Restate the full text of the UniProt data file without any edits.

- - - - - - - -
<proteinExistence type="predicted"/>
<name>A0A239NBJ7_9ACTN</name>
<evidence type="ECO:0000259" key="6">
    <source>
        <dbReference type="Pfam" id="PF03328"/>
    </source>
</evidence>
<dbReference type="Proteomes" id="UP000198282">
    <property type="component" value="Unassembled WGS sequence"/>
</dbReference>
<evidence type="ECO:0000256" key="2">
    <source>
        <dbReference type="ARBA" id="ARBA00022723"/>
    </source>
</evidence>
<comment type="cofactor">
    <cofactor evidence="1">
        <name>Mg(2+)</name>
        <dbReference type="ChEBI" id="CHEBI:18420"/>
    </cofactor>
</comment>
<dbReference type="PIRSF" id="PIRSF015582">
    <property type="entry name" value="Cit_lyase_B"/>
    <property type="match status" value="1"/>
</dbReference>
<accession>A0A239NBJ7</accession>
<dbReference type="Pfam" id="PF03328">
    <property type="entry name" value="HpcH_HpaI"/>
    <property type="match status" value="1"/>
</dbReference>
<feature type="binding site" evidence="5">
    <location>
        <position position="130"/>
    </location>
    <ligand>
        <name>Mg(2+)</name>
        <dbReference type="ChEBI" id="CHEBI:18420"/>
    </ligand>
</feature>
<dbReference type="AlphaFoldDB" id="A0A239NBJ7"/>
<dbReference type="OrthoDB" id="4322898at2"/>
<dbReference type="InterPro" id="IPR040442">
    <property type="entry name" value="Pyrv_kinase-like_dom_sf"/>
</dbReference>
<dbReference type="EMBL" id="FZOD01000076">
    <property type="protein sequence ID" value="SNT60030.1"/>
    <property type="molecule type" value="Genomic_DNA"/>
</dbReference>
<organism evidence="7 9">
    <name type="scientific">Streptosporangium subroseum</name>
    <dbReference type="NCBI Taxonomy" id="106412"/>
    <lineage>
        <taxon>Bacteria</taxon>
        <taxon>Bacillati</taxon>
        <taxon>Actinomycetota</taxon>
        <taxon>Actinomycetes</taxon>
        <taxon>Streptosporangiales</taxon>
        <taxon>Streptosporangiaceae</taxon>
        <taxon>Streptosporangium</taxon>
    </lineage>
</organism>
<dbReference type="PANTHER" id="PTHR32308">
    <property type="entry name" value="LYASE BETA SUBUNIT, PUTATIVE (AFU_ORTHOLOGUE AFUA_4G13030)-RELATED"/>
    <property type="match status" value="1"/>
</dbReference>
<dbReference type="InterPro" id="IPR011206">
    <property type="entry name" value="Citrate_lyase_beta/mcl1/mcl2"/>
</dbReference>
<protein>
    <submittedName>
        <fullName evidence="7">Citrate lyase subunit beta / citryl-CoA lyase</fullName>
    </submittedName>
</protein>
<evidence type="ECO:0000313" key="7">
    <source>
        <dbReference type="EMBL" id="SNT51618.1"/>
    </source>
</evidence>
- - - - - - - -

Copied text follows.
<proteinExistence type="predicted"/>
<name>A0A239NBJ7_9ACTN</name>
<evidence type="ECO:0000259" key="6">
    <source>
        <dbReference type="Pfam" id="PF03328"/>
    </source>
</evidence>
<dbReference type="Proteomes" id="UP000198282">
    <property type="component" value="Unassembled WGS sequence"/>
</dbReference>
<evidence type="ECO:0000256" key="2">
    <source>
        <dbReference type="ARBA" id="ARBA00022723"/>
    </source>
</evidence>
<comment type="cofactor">
    <cofactor evidence="1">
        <name>Mg(2+)</name>
        <dbReference type="ChEBI" id="CHEBI:18420"/>
    </cofactor>
</comment>
<dbReference type="PIRSF" id="PIRSF015582">
    <property type="entry name" value="Cit_lyase_B"/>
    <property type="match status" value="1"/>
</dbReference>
<accession>A0A239NBJ7</accession>
<dbReference type="Pfam" id="PF03328">
    <property type="entry name" value="HpcH_HpaI"/>
    <property type="match status" value="1"/>
</dbReference>
<feature type="binding site" evidence="5">
    <location>
        <position position="130"/>
    </location>
    <ligand>
        <name>Mg(2+)</name>
        <dbReference type="ChEBI" id="CHEBI:18420"/>
    </ligand>
</feature>
<dbReference type="AlphaFoldDB" id="A0A239NBJ7"/>
<dbReference type="OrthoDB" id="4322898at2"/>
<dbReference type="InterPro" id="IPR040442">
    <property type="entry name" value="Pyrv_kinase-like_dom_sf"/>
</dbReference>
<dbReference type="EMBL" id="FZOD01000076">
    <property type="protein sequence ID" value="SNT60030.1"/>
    <property type="molecule type" value="Genomic_DNA"/>
</dbReference>
<organism evidence="7 9">
    <name type="scientific">Streptosporangium subroseum</name>
    <dbReference type="NCBI Taxonomy" id="106412"/>
    <lineage>
        <taxon>Bacteria</taxon>
        <taxon>Bacillati</taxon>
        <taxon>Actinomycetota</taxon>
        <taxon>Actinomycetes</taxon>
        <taxon>Streptosporangiales</taxon>
        <taxon>Streptosporangiaceae</taxon>
        <taxon>Streptosporangium</taxon>
    </lineage>
</organism>
<dbReference type="PANTHER" id="PTHR32308">
    <property type="entry name" value="LYASE BETA SUBUNIT, PUTATIVE (AFU_ORTHOLOGUE AFUA_4G13030)-RELATED"/>
    <property type="match status" value="1"/>
</dbReference>
<dbReference type="InterPro" id="IPR011206">
    <property type="entry name" value="Citrate_lyase_beta/mcl1/mcl2"/>
</dbReference>
<protein>
    <submittedName>
        <fullName evidence="7">Citrate lyase subunit beta / citryl-CoA lyase</fullName>
    </submittedName>
</protein>
<evidence type="ECO:0000313" key="7">
    <source>
        <dbReference type="EMBL" id="SNT51618.1"/>
    </source>
</evidence>